Confessions of a Middle Age Drama Queen

Dear readers, I promised you some confessions in this blog, and you’re about to get one. There was a temper tantrum in my house recently, complete with yelling, questionable language and even a theatrical door slam. It was me. I am not proud of this; the last time I behaved this badly was probably when I was a toddler.

What preceded the meltdown was a morning that went something like this: I got up early and cleaned the house while my teenage daughter slept, and my teenage son played video games. I did a load of laundry while my daughter continued to sleep, and my son continued to play video games. I made breakfast while my daughter slept and my son played video games. I tried, unsuccessfully, to wake my daughter. I tried, unsuccessfully, to get my son to come downstairs and eat breakfast. I gave up on the teenagers and the breakfast and decided to pack a bag for the beach. I could not find my son’s bathing suit; although I texted him instructions not to forget his bathing suit, he left it at his father’s house again. I searched for the sunscreen and realized that it was in my daughter’s backpack that she left at her father’s house. I looked for the beach towels. I realized that I last saw them when I packed them in my children’s camp bags, and both of them left their camp bags at their father’s house.

My son came downstairs and said that his breakfast was cold and his sister was still sleeping. We were supposed to leave for the beach an hour ago. I told my son, “Get your sister downstairs now, or I’m going to the beach by myself.” He correctly assessed that we were at threat level orange; he ran upstairs and returned with his sister. She sat down, rubbed her eyes, and said, “I’m so tired.”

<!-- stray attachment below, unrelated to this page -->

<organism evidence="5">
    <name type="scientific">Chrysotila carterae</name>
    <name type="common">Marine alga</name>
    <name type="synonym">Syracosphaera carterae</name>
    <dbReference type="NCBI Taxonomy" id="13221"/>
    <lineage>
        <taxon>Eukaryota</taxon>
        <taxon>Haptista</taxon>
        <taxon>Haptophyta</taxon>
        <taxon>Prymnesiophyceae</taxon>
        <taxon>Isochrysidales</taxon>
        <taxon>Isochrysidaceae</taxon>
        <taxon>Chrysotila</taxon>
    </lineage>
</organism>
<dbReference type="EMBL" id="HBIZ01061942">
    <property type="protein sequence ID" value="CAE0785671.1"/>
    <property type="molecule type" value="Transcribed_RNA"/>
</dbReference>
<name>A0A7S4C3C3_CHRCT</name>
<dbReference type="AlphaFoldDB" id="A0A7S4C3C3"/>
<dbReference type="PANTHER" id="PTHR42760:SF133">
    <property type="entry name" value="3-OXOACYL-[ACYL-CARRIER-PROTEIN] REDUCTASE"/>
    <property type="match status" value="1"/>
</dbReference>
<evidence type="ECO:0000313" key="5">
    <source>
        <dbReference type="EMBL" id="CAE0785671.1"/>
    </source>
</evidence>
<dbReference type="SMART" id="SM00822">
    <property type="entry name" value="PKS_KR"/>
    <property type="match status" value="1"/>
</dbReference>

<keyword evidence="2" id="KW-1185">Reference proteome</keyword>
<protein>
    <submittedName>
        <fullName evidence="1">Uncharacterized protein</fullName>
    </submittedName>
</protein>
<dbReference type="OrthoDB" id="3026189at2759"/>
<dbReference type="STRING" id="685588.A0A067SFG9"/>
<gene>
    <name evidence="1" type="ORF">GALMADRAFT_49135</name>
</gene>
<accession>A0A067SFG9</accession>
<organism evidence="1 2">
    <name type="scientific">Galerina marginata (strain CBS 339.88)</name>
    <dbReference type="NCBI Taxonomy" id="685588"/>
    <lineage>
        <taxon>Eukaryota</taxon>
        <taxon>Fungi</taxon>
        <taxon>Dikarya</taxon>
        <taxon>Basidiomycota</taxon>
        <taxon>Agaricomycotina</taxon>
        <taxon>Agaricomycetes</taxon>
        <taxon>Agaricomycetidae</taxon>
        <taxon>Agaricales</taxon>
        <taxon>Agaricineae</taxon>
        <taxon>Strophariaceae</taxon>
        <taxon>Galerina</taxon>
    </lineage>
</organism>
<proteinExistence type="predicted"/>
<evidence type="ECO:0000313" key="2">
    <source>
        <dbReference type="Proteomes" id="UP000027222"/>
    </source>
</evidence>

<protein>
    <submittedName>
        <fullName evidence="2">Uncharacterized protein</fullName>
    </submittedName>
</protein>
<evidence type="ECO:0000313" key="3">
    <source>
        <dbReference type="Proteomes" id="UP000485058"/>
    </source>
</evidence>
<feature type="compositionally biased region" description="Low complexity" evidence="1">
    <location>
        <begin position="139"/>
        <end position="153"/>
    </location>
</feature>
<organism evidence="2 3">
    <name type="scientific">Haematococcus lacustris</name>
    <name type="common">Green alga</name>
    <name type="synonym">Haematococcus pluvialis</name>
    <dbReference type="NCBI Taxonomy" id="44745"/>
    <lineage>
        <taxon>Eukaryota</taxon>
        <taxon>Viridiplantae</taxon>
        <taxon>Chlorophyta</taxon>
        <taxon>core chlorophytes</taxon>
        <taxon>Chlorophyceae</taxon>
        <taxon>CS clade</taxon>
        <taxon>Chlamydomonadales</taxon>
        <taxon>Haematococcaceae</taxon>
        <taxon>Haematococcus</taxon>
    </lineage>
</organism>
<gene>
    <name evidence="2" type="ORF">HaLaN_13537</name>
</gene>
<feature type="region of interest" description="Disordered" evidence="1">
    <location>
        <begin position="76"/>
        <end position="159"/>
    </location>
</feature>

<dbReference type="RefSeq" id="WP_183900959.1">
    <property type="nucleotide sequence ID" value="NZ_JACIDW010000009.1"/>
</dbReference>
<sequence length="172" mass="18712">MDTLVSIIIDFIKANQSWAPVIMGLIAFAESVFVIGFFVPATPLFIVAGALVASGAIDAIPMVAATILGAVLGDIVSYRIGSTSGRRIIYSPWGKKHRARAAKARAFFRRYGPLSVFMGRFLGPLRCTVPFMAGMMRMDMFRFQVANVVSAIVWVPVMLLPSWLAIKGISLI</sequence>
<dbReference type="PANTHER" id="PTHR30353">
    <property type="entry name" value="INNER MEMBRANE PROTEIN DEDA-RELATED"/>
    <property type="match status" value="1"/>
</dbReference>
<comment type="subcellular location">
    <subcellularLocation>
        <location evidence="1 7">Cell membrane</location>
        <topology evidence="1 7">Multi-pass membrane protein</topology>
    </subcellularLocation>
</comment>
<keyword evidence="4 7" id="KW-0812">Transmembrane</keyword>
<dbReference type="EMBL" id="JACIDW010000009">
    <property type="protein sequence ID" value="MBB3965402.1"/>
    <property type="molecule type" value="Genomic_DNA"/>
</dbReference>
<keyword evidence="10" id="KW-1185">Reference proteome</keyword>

His breakfast – that I called him downstairs to eat twenty minutes ago – was cold, and she was tired? Cue Mommy meltdown.

We eventually made it to the beach, and while driving there, I apologized to my children. I explained that I’m stressed out, that is not their fault, and that is no excuse for my behavior. There is no excuse for my behavior, but since it was so out of the ordinary, I had to ask myself, what was the reason?

The reason is that I’m tired. I’m tired of doing everything for everyone and trying to be everything for everyone. I’m tired of doing all of the housework by myself. I’m tired of working forty hours a week at work and then another twenty at home. I’m tired of my whole life being work, errands, and responsibilities, while everyone else is having fun or sleeping late. But whose fault is that? I make my schedule.

I am not good at asking for help. I’m not even good at accepting help when people offer it. Forever the martyr, not only will I handle all of my responsibilities, but I’ll offer to help other people with their responsibilities. I will run myself into the ground all the while with a smile on my face, never letting on that I am, apparently, on the verge of complete hysteria.

My children are sweet; they have never refused to do anything that I’ve asked them to do. If I asked them to clean up after dinner, or sort the laundry, or pack the beach bag, they would. But I never ask them. I do everything, all the time, not asking anyone for help, and then resenting them for not helping. This is not a healthy way to live.

My meltdown taught me some valuable lessons. I need to be honest with others as well as myself; I need to express how I feel in a calm manner instead of bottling my feelings up inside until I explode with rage.  I need to learn to share the housework with my kids, because not only does it ease my burden but it teaches them responsibility. And I need to get over this idea that everything has to be cleaned and stocked and straightened all of the time. It doesn’t! What I want my children to remember about their childhood is not that our house was immaculate, but that it was filled with love, laughter, and a mother who knew how to enjoy her life, and not just keep the house clean(ish).

And I want them to remember to bring their bathing suits!

Discussion questions:

Are you sometimes a martyr, too? Is there something you can let somebody else help with so that you can enjoy your life more?

It looks so innocent, just sitting there, who would guess the terror it was about to unleash?

It looks so innocent, just sitting there, who would guess the terror it was about to unleash?

Amanda RoweComment